What Can One Learn From Saxo?
1. The Gods consist of a divine senate led by a magistrate or priest, first of equals, named Odin, a tall, old man with one eye and a flying horse, skilled in the arts of war and sorcery, who is married to Frigg, his queen. The Gods include Thor, Baldur, Hodur, Frey, Ullr's mother, a champion of great rank who is an expert in duelling and always victorious (Tyr), and apparently Syr (Freya), Odr, and Lytir (Heimdall).
2. The Gods' enemies are giants, against whom the Gods, who were tremendous sorcerers, once fought great wars, but eventually won the sovereignty. The Gods' enemies include one Loki, who is associated with ravenous beasts, a trickster who is in cahoots with evil sorcerors, and a handmaiden of Freya's who was secretly working for the giants, to whom she betrayed her. Thus both Frey and Freya ended up in the hands of giants at one point in time, while their father fought great naval battles in search of them. There was a time when great famine and change of weather came upon the land for some time, and the jotunn King Snow ruled over the land. Eventually Freya was rescued by her beloved Odr, whom she married.
3. The Underworld is divided into two parts, a place of punishment for the monsters, centered on a foggy, smoky city of the damned filled with giants and ghouls, and guarded by fierce dogs (in which can be found the giant Geirrod and his daughters, slain by Thor, as well as Utgard-Loki), and a place of sunlight and nobility, fields of bliss. The places of punishment include a house filled with snakes (Nastrond), and in the places of bliss warriors stage a tournament each day. The Underworld includes a well surrounded by great treasures. Travel to the Underworld requires a journey North by ocean to places of ice, down through darkness and fog into a great abyss. There are places of resurrection there where the dead receive new life. The Underworld experiences opposite seasons to those on earth. The Underworld is filled with delicious foods and beautiful women who erase all memories of sorrow.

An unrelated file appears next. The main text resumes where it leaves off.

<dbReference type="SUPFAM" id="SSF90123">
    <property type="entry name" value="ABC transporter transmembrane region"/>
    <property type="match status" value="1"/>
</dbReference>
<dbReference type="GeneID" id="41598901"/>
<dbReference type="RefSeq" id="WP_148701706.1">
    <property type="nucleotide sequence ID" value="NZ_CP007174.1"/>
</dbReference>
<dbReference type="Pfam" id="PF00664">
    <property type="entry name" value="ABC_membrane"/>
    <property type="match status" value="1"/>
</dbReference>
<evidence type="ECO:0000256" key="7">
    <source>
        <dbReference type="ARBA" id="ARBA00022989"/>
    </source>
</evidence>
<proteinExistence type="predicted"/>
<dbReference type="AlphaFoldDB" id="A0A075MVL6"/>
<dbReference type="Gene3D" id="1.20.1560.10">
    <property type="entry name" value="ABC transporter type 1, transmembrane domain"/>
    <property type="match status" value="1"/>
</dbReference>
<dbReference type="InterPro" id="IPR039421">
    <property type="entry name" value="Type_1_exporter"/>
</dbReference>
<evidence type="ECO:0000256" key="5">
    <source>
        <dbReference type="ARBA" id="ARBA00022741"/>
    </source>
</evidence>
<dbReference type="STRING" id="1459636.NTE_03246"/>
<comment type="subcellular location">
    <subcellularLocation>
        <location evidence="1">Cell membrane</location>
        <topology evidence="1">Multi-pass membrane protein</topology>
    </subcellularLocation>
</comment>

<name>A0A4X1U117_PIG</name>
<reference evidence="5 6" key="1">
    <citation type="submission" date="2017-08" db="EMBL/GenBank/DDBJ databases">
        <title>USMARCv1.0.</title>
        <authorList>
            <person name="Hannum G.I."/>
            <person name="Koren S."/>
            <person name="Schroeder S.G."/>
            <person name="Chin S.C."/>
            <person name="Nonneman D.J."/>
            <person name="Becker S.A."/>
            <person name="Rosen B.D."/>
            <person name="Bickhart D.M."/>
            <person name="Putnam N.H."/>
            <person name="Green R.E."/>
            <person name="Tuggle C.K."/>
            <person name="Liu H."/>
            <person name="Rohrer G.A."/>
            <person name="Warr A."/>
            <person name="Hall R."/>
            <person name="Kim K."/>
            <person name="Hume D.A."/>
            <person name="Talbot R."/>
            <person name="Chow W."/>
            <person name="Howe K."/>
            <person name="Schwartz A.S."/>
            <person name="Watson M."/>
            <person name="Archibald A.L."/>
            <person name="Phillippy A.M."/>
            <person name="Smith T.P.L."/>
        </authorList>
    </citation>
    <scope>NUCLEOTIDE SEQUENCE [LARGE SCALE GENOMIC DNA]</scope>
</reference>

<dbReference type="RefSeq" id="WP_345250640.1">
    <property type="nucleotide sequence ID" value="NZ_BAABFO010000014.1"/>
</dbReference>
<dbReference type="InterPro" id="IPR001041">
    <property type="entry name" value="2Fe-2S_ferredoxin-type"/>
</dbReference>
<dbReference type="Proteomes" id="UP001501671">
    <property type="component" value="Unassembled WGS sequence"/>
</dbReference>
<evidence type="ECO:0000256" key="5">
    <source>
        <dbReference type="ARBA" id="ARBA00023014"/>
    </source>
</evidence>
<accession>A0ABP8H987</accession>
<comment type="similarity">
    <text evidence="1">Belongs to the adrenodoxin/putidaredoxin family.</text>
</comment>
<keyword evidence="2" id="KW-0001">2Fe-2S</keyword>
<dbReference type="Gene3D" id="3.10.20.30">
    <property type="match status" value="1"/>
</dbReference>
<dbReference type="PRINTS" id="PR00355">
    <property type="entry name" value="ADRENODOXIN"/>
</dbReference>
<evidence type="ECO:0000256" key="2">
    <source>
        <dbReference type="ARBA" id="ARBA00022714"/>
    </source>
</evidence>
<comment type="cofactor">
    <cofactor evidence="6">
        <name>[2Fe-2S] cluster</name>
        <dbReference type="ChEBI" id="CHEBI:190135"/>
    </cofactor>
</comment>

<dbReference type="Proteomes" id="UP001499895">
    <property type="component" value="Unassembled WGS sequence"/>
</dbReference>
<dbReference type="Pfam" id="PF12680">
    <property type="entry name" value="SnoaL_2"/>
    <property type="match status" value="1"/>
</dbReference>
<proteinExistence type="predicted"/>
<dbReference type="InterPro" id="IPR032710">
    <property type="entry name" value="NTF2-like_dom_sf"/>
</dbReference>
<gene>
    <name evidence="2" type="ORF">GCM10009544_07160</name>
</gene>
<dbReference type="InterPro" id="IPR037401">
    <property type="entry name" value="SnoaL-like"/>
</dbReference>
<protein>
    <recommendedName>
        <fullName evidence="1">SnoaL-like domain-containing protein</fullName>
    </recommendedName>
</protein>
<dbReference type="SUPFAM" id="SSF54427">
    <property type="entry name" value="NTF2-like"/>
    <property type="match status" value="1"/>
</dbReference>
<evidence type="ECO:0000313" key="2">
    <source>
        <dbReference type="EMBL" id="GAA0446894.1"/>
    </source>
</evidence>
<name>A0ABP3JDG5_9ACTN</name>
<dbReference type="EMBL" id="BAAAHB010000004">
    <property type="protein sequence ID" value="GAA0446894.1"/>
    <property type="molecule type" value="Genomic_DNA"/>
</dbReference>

4. Kings ruled by the consent of the people, and were installed to protect their lives and property. The people were quite jealous of their rights and freedoms.
There is no reason to think Saxo's contribution incomplete. In fact, it completes much of what is missing in Snorri, and indeed, Saxo seems to have had access to poets and writings that Snorri does not, because while Snorri seems to think that the Underworld is a gloomy, cold place, Saxo clearly differentiates this one half of the Underworld from its sunnier portions. In fact, in this sense, if Saxo had been the only record to survive, our picture of the heathen afterlife would be far more accurate.
All of this is just skimming the surface of the rich material Saxo provides. When one applies the principle of polynymy to a comparative analysis of variant tales within his work, a history of the first patriarchs from the time of Scef may be constructed, a rich description of the Van-As War revealed (clothed in folkloric storytelling), a background of supernaturally-stirred strife between Hodur and Baldur exposed, and the entirety of Freyr's mythology uncovered. Saxo's work is rife with heathen proverbs and poems.
Many who neglect Saxo or dismiss his work as incoherent folklore vainly becry all of our lost stories, yet herein many may be restored. Saxo is not a source secondary to Snorri ; the Gesta Danorum, properly interpreted, remains a source of prime value, second only to the heathen poems of the Elder Edda.